Governments must recognize that they carry responsibility toward those beyond their borders, as well as toward citizens of future generations. Developing nations will be the most vulnerable with respect to rising sea levels and changing climate, even though many of them have contributed little to the problem. These countries must still be supported in their quest for basic human rights such as sanitation, healthcare, adequate food and water, and access to ‘green’ electricity. Solutions to these problems will, in turn, assist in the demographic transition, helping the world move toward stable population, and reducing conflict.

An ideal outcome of the COP21 climate meeting to be hosted by the United Nations in December 2015 in Paris would be to achieve a co-ordinated global strategy, with all countries making binding commitments. We need leaders who are both aspirational and inspirational, and who recognize that the changes we need go far beyond setting emissions targets. If we are to survive as a successful civilization on Earth we must pool our intellectual resources to bring about fundamental changes in democracy and the economic system. Our genetic and cultural inheritance is a liability. We may be half-baked, but let’s hope that our goose is not cooked.

Don’t trust your Stone Age brain: it’s unsustainable

Sarah G under a CC Licence

Cognitive dissonance is that uncomfortable feeling we have when we know we should invest in solar panels but the 46″ wide screen TV wins out; we know we should catch the bus but we take the car anyway. It’s that sense of discord that arises when emotion and reason don’t get along. And unfortunately, it’s alive and well, sabotaging the climate change debate.

We’ve evolved to feel a single sense of self, but our minds consist of multiple voices. Our emotional brain has first go at making sense of our world, instantly telling us how to behave and what to believe, based on instincts reinforced by upbringing. Sometimes our rational brain is then called upon to endorse our intuitions, which then become beliefs. Problems that are unusually difficult or surprising will recruit our rational brain, but reasoning takes effort and we avoid it when we can.

Unfortunately our emotional brain is encouraging us to pursue perceived self-interest even if that means trashing the planet. This leaves our rational brain to try to justify our actions, even while the walls come tumbling down and the temperatures keep rising.

If we are to have any chance of a future we need to understand why our intuitions are so poor, and how we might temper them by engaging our ability to reason.

We haven’t evolved to be successful in the modern world. Civilisation arose only 12,000 years ago; in evolutionary terms that’s just the blink of an eye. Ninety-nine per cent of human evolution occurred during the Stone Age, so our evolved instincts, personality traits, and even some of our cognitive ‘short-cuts’ are much better suited to this Pleistocene world.

Altruism vs self-interest

Evolution didn’t care about the future; it was simply driven by those who survived and left the most descendants. So our ancestors were the ones who were best at competing for food and status, securing mates and having babies. They were materialistic, living very much in the present and rarely constrained by sustainability. They ate a broad range of foods, and if resources became depleted they could expand their territories or move on, behaviour that led to the extinction of many animals and to extensive migration.

A level of altruism did evolve, but it was circumscribed by benefits to kin, expectations of reciprocal reward, and an obsession with fairness. Altruism can often therefore be trumped by self-interest.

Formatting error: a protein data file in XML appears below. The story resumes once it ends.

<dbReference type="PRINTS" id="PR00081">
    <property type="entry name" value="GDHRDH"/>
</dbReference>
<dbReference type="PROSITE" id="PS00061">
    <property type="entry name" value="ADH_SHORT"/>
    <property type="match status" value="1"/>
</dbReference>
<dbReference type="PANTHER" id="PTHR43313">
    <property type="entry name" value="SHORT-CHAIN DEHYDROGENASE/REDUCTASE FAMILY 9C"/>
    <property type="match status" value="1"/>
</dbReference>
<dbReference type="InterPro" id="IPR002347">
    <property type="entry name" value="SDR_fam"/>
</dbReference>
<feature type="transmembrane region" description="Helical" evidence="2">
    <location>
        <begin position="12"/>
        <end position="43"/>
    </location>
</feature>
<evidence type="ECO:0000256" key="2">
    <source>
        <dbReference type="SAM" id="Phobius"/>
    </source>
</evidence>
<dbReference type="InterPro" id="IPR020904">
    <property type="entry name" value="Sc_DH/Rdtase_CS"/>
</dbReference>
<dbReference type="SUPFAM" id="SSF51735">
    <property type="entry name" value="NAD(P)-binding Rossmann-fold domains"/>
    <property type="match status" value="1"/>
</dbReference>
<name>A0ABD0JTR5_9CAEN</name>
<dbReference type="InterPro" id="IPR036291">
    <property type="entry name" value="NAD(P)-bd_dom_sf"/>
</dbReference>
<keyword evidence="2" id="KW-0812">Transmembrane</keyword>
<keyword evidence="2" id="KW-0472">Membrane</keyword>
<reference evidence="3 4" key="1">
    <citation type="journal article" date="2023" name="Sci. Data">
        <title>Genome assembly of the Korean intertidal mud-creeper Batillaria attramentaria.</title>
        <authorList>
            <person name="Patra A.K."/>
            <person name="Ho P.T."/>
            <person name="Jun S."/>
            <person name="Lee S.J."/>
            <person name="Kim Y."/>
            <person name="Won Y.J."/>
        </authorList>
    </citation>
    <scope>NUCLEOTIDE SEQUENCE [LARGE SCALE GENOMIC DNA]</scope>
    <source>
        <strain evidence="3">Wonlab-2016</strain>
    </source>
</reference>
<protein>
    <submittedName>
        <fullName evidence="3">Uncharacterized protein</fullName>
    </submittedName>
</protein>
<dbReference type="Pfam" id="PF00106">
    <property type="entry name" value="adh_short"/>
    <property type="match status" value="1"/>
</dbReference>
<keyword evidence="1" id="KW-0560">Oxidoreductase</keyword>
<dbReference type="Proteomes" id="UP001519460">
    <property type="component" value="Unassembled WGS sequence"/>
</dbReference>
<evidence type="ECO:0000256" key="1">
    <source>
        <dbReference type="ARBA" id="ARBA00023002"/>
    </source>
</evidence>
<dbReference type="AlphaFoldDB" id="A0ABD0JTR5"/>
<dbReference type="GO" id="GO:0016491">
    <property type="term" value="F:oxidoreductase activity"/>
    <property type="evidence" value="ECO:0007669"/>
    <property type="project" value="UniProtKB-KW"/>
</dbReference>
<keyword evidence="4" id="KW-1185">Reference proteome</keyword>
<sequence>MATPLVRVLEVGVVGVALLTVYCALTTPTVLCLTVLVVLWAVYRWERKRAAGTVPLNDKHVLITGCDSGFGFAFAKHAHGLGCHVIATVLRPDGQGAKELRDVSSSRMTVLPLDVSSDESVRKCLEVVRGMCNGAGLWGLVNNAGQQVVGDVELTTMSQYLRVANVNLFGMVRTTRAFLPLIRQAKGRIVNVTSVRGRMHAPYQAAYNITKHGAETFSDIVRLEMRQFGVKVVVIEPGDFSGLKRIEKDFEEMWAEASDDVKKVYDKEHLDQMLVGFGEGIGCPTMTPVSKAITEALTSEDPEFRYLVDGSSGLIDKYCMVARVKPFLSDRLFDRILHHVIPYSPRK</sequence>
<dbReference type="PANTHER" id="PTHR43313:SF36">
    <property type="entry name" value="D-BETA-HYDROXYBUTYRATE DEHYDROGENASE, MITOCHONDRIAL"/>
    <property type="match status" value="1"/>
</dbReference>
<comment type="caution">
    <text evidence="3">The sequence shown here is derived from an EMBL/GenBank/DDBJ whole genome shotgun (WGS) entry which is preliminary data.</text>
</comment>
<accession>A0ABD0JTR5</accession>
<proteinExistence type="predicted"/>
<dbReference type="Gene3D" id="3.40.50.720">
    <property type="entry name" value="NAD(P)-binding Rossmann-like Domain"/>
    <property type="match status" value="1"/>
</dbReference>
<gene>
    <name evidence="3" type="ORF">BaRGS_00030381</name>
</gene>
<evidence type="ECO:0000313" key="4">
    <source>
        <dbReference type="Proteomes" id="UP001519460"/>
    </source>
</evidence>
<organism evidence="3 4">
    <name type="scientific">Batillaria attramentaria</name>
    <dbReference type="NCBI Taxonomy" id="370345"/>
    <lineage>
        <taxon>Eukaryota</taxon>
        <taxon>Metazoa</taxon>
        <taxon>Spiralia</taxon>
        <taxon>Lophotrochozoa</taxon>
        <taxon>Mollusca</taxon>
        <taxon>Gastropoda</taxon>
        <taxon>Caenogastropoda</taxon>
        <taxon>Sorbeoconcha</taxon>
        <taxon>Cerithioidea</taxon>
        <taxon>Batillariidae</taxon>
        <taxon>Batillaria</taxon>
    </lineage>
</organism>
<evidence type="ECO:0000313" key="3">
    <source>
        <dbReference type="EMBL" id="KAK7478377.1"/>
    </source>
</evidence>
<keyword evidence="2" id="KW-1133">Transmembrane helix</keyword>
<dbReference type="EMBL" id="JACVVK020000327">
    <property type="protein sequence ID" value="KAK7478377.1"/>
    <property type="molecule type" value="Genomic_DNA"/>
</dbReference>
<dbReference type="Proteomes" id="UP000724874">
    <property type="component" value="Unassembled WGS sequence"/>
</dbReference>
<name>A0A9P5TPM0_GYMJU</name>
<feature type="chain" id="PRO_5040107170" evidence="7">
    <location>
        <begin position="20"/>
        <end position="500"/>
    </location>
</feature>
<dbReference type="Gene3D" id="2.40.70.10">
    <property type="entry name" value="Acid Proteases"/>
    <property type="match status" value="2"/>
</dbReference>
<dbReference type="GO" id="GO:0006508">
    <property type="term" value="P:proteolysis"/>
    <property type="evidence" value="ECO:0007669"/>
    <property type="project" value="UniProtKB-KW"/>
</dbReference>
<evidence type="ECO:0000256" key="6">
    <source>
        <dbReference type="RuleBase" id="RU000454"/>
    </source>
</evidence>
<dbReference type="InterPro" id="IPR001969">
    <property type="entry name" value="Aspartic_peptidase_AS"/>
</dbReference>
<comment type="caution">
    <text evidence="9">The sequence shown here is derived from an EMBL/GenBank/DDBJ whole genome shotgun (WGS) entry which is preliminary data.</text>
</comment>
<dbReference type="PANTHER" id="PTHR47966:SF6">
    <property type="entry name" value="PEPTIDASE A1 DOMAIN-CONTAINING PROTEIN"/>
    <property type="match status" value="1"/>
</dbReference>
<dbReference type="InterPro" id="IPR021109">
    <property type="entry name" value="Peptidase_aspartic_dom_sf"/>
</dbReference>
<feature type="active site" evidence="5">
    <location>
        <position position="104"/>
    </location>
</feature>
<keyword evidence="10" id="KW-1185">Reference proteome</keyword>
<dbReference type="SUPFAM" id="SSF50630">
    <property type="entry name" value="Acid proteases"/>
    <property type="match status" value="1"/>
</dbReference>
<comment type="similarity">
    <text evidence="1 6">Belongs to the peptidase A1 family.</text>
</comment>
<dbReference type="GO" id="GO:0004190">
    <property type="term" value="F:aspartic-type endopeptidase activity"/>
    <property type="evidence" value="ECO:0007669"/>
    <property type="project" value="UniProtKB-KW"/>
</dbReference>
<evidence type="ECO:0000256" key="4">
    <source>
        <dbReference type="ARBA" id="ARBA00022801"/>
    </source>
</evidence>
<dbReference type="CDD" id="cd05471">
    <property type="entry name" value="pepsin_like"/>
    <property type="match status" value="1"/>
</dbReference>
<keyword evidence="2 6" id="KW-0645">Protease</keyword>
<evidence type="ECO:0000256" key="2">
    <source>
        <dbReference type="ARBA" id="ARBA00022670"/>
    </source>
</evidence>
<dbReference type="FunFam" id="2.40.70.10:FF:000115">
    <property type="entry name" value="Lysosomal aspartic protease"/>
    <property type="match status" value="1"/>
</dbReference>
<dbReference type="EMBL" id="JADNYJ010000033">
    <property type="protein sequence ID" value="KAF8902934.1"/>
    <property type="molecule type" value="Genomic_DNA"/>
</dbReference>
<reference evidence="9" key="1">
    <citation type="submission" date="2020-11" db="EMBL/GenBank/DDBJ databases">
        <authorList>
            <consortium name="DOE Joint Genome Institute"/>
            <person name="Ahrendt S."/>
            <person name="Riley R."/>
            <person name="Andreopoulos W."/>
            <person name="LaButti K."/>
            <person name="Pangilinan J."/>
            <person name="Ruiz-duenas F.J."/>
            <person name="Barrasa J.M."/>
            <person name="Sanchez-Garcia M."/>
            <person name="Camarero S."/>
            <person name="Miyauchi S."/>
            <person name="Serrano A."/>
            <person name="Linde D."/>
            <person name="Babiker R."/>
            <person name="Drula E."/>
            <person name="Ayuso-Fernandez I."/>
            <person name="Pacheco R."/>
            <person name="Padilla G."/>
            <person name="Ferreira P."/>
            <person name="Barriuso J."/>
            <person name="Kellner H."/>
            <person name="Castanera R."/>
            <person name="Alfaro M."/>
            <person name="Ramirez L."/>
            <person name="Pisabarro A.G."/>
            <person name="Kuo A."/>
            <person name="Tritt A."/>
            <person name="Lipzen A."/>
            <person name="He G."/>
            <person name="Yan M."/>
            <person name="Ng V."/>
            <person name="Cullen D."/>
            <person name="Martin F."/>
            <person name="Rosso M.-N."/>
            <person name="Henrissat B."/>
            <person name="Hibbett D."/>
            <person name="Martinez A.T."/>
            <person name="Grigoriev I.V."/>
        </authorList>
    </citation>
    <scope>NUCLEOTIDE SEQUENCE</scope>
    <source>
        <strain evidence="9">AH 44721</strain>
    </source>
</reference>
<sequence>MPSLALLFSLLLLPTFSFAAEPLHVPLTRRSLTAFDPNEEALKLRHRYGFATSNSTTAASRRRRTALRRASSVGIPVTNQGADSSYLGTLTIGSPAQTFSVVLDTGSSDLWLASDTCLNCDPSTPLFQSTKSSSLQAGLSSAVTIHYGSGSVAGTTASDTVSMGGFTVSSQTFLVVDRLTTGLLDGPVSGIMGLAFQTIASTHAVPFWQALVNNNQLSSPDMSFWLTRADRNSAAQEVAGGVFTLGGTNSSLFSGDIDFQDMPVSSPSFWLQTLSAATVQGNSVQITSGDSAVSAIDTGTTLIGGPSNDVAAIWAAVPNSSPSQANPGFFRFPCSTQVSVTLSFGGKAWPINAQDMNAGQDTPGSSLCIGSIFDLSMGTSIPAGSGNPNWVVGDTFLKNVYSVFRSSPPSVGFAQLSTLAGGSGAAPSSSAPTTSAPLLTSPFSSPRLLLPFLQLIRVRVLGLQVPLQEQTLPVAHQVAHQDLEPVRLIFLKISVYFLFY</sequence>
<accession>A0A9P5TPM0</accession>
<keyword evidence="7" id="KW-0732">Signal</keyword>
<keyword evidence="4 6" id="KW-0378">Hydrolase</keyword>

We might expect that intelligence and language would have been game-changers; they were, but not necessarily for the better. We learnt to tame nature and harvest its bounty, to build great cities, and to harness the laws of physics and chemistry. We may celebrate the Industrial Revolution as the beginning of modern civilization, but it also ushered in burgeoning overpopulation, resource exploitation, pollution and climate change.

So if we evolved to exploit nature, and to be blind to the consequences, what now? Our only chance is to wrest control away from our emotional brain, and construct a new reality where our rational brain can take control.

We need to design a new kind of democracy where many government decisions are made co-operatively, with multi-party representation and the input of experts. Such think tanks must have strategies in place to promote critical self-analysis and to ‘frame’ policy to reflect the long-term reality. The cost of climate change mitigation can then be shown to be minute compared to the cost of inaction.

If we value a sustainable world, the GDP must be replaced by a measure of a country’s wealth, including resources, social capital and the cost of pollution. Costs should reflect the inclusive cradle-to-grave value of products and services, so that choices reflect out true long-term interests. Conspicuous consumption might be curbed further by offering workers the choice of more leisure rather than a salary increase, and by rewarding excellence with honours and privileges, rather than fat pay packets and obscene bonuses.

Education must produce adults who can think critically and understand what’s at stake and why our judgement is flawed. To counter self-interest, the government should use incentives and disincentives to guide public behaviour. We need to encourage altruism by instituting reciprocal, incremental improvements, and by showing leadership.

We are at the crossroads. Unless we recognize the less-adaptive aspects of human nature and devise ways of keeping them in check, the world we bequeath to our children will be a diminished one. We have the means to do this, but do we have the will? Evolution may have made us the most intelligent animal on Earth, but it makes no promise that we will be survivors.

Helen Camakaris is Honorary Fellow in the Department of Microbiology and Immunology at the University of Melbourne. This article originally appeared on theconversation.com, and is cross-posted with permission.